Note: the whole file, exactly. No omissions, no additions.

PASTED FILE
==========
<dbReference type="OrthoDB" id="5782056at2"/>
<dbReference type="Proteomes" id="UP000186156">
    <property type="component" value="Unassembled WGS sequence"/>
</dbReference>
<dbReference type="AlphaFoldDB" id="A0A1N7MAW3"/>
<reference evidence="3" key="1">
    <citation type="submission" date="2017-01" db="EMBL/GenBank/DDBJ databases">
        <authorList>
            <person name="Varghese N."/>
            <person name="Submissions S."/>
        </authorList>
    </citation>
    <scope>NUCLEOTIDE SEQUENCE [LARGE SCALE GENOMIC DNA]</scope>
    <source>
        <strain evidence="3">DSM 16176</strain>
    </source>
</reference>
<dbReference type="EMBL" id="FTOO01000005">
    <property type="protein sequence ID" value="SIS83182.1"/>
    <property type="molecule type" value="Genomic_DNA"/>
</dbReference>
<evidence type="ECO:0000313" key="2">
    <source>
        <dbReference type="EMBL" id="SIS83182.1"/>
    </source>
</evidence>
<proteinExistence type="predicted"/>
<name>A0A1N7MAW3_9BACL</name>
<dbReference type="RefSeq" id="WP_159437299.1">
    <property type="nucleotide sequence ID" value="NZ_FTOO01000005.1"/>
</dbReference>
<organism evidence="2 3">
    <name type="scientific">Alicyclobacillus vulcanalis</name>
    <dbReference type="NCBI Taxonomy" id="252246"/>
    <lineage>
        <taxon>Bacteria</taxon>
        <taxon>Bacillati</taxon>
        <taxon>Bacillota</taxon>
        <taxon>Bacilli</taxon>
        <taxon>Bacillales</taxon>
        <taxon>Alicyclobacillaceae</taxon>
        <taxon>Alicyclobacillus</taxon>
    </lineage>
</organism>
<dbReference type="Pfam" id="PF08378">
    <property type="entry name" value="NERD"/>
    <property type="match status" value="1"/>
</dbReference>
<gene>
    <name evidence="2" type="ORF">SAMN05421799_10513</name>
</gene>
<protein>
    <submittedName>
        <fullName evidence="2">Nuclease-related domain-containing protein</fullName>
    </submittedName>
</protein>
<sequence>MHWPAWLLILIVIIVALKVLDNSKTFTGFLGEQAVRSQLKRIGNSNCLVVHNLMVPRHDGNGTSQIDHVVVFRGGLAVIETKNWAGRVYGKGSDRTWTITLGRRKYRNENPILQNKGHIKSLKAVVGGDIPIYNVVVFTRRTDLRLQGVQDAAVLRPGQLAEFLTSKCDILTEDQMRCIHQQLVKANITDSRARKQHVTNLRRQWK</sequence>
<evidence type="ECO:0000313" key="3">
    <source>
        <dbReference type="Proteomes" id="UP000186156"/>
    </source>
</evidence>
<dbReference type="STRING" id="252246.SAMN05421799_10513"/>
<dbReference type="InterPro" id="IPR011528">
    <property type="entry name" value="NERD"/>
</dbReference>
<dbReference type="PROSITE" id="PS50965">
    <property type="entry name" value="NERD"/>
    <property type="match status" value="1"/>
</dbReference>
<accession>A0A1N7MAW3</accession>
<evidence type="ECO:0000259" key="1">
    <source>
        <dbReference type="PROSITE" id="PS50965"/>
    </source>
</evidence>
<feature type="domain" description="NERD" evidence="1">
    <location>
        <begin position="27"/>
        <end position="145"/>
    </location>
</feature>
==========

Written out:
<dbReference type="OrthoDB" id="5782056at2"/>
<dbReference type="Proteomes" id="UP000186156">
    <property type="component" value="Unassembled WGS sequence"/>
</dbReference>
<dbReference type="AlphaFoldDB" id="A0A1N7MAW3"/>
<reference evidence="3" key="1">
    <citation type="submission" date="2017-01" db="EMBL/GenBank/DDBJ databases">
        <authorList>
            <person name="Varghese N."/>
            <person name="Submissions S."/>
        </authorList>
    </citation>
    <scope>NUCLEOTIDE SEQUENCE [LARGE SCALE GENOMIC DNA]</scope>
    <source>
        <strain evidence="3">DSM 16176</strain>
    </source>
</reference>
<dbReference type="EMBL" id="FTOO01000005">
    <property type="protein sequence ID" value="SIS83182.1"/>
    <property type="molecule type" value="Genomic_DNA"/>
</dbReference>
<evidence type="ECO:0000313" key="2">
    <source>
        <dbReference type="EMBL" id="SIS83182.1"/>
    </source>
</evidence>
<proteinExistence type="predicted"/>
<name>A0A1N7MAW3_9BACL</name>
<dbReference type="RefSeq" id="WP_159437299.1">
    <property type="nucleotide sequence ID" value="NZ_FTOO01000005.1"/>
</dbReference>
<organism evidence="2 3">
    <name type="scientific">Alicyclobacillus vulcanalis</name>
    <dbReference type="NCBI Taxonomy" id="252246"/>
    <lineage>
        <taxon>Bacteria</taxon>
        <taxon>Bacillati</taxon>
        <taxon>Bacillota</taxon>
        <taxon>Bacilli</taxon>
        <taxon>Bacillales</taxon>
        <taxon>Alicyclobacillaceae</taxon>
        <taxon>Alicyclobacillus</taxon>
    </lineage>
</organism>
<dbReference type="Pfam" id="PF08378">
    <property type="entry name" value="NERD"/>
    <property type="match status" value="1"/>
</dbReference>
<gene>
    <name evidence="2" type="ORF">SAMN05421799_10513</name>
</gene>
<protein>
    <submittedName>
        <fullName evidence="2">Nuclease-related domain-containing protein</fullName>
    </submittedName>
</protein>
<sequence>MHWPAWLLILIVIIVALKVLDNSKTFTGFLGEQAVRSQLKRIGNSNCLVVHNLMVPRHDGNGTSQIDHVVVFRGGLAVIETKNWAGRVYGKGSDRTWTITLGRRKYRNENPILQNKGHIKSLKAVVGGDIPIYNVVVFTRRTDLRLQGVQDAAVLRPGQLAEFLTSKCDILTEDQMRCIHQQLVKANITDSRARKQHVTNLRRQWK</sequence>
<evidence type="ECO:0000313" key="3">
    <source>
        <dbReference type="Proteomes" id="UP000186156"/>
    </source>
</evidence>
<dbReference type="STRING" id="252246.SAMN05421799_10513"/>
<dbReference type="InterPro" id="IPR011528">
    <property type="entry name" value="NERD"/>
</dbReference>
<dbReference type="PROSITE" id="PS50965">
    <property type="entry name" value="NERD"/>
    <property type="match status" value="1"/>
</dbReference>
<accession>A0A1N7MAW3</accession>
<evidence type="ECO:0000259" key="1">
    <source>
        <dbReference type="PROSITE" id="PS50965"/>
    </source>
</evidence>
<feature type="domain" description="NERD" evidence="1">
    <location>
        <begin position="27"/>
        <end position="145"/>
    </location>
</feature>